Diarmuid Ua Duibhne
Diarmuid Ua Duibhne is a warrior from the Fenian cycle of Irish mythology, and described as one of the most renowned warriors in service of the high king of Ireland Cormac mac Airt. Diarmuid was raised by Aengus who was a lesser celtic god, who gave Diarmuid a heroic arsenal. A great sword, Moralltach (the Great Fury), and two spears the Gae Buide (Yellow shaft) and the Gae Derg (Red Javelin) rounded out Diarmuid’s armaments. The spears were said to inflict wounds impossible to recover from which strikes me as an odd gift from father to son, as my dad wouldn’t even let me have a swiss army knife until I was thirteen.
Diarmuid’s troubles started when he was out hunting one night and encountered a magical woman in the woods. The details of how it happened are varied, but the consensus is that sex happened. The woman was so taken with Diarmuid that she placed a magical “love spot” on his forehead that caused any woman that looked upon it to fall instantly in love with Diarmuid. Ladies love mystical skin conditions.
When the high king’s daughter Grainne spotted Diarmuid training with her father’s soldiers, she was smitten. The problem here was that Grainne was already promised to the ageing military leader Fionn mac Cumhaill (sometimes awesomely translated as “Finn MacCool”) so in order to be with her new crush, Grainne doused her father and his warriors with a sleeping potion, and placed a “geis" (an Irish mix of a binding-oath and a hex) on Diarmuid to compel him to run away with her.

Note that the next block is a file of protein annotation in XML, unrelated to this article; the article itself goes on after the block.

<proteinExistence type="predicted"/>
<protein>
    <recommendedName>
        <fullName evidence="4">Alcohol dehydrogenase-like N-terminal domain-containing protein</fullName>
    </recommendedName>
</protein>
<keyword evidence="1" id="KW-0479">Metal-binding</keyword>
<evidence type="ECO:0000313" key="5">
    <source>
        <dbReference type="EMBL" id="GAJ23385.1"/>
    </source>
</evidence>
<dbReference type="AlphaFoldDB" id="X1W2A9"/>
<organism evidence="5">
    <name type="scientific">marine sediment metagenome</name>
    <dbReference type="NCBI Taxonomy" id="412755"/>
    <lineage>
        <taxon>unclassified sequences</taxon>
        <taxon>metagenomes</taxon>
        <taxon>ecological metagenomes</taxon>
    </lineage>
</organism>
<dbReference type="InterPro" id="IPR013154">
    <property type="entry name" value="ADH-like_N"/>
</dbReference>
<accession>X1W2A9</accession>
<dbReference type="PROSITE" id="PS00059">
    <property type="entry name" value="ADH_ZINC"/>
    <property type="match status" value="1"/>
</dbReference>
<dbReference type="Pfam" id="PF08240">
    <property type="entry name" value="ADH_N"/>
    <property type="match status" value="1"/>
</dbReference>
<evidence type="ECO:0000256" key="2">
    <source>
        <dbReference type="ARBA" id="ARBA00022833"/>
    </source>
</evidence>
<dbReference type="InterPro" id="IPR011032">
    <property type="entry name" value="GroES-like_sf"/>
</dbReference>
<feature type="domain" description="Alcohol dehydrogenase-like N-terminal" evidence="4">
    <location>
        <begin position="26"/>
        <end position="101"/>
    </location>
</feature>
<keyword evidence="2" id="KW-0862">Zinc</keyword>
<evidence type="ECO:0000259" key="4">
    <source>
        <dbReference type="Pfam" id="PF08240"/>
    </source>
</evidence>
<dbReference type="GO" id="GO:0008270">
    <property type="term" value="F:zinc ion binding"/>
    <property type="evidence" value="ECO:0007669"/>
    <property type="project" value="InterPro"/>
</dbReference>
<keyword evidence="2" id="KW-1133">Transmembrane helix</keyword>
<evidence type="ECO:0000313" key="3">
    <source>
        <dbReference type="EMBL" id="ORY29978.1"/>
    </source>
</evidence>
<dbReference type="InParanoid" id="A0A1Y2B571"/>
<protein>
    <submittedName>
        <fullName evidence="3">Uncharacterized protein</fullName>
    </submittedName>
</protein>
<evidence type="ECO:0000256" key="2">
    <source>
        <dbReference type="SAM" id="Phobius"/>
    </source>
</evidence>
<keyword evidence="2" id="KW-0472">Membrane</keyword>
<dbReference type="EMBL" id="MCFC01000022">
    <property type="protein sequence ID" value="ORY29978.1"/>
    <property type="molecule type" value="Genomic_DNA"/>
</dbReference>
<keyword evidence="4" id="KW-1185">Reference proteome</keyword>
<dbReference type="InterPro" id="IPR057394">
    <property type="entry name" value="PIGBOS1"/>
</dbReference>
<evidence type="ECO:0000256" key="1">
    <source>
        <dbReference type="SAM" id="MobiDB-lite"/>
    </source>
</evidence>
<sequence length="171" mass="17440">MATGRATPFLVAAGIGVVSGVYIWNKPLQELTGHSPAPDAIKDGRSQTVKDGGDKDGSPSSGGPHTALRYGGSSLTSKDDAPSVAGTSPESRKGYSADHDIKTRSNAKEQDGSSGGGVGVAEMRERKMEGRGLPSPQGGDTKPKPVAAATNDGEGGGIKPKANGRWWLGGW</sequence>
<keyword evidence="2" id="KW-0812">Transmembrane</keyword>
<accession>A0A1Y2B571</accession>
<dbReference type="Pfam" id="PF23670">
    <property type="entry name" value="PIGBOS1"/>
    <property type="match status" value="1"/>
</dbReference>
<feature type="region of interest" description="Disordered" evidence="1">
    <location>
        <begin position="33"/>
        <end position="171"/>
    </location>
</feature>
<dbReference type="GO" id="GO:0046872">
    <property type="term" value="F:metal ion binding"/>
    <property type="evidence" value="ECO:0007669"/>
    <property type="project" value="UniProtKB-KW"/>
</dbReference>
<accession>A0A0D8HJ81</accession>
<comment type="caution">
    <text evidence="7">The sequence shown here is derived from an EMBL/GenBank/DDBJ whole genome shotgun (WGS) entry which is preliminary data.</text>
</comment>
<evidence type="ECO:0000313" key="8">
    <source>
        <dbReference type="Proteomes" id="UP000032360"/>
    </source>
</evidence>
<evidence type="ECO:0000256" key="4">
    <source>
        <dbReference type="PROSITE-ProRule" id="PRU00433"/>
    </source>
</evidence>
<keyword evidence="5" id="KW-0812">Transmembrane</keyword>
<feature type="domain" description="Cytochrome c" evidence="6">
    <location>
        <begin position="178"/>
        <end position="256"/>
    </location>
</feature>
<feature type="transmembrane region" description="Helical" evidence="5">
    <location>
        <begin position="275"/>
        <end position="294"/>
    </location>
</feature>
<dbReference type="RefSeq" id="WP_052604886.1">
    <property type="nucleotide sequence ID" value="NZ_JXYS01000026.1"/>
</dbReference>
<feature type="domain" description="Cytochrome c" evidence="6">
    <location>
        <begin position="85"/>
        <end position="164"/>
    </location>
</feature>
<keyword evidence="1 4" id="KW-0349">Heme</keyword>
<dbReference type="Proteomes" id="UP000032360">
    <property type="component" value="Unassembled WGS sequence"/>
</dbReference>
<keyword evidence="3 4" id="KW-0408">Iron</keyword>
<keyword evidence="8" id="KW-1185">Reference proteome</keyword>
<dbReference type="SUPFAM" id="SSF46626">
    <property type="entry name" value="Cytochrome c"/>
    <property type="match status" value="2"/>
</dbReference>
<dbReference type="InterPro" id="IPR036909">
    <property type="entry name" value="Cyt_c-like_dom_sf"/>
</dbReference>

The two escaped Fionn and his warriors for long enough to settle down together and have five children. It seemed to be a happy ending, for Cormac eventually pardoned his daughter and new husband allowing them to stay married in peace. Fionn however, was the type to hold a grudge. Fionn invited Diarmuid along with him on a hunting trip during which Diarmuid was severely gored by a giant boar. Fionn proves himself an even bigger dick when he denies Diarmuid a drink of water from his hands that had the power of healing.
In a weird twist to finish this Irish tragedy, Diarmuid’s mystical foster-father Aengus brings his body back home where he would breathe some life into Diarmuid whenever he felt like having a conversation with his dead son. Diarmuid is also said to be the founder of the Scottish clan Campbell, who carry a boar’s head on their crest in remembrance of his death.
Hey myth fans! For another take on the character Diarmuid, check out Guy Gavriel Kay’s “The Fionavar Tapestry” series! If you enjoy fantasy you should make time for this excellent trilogy.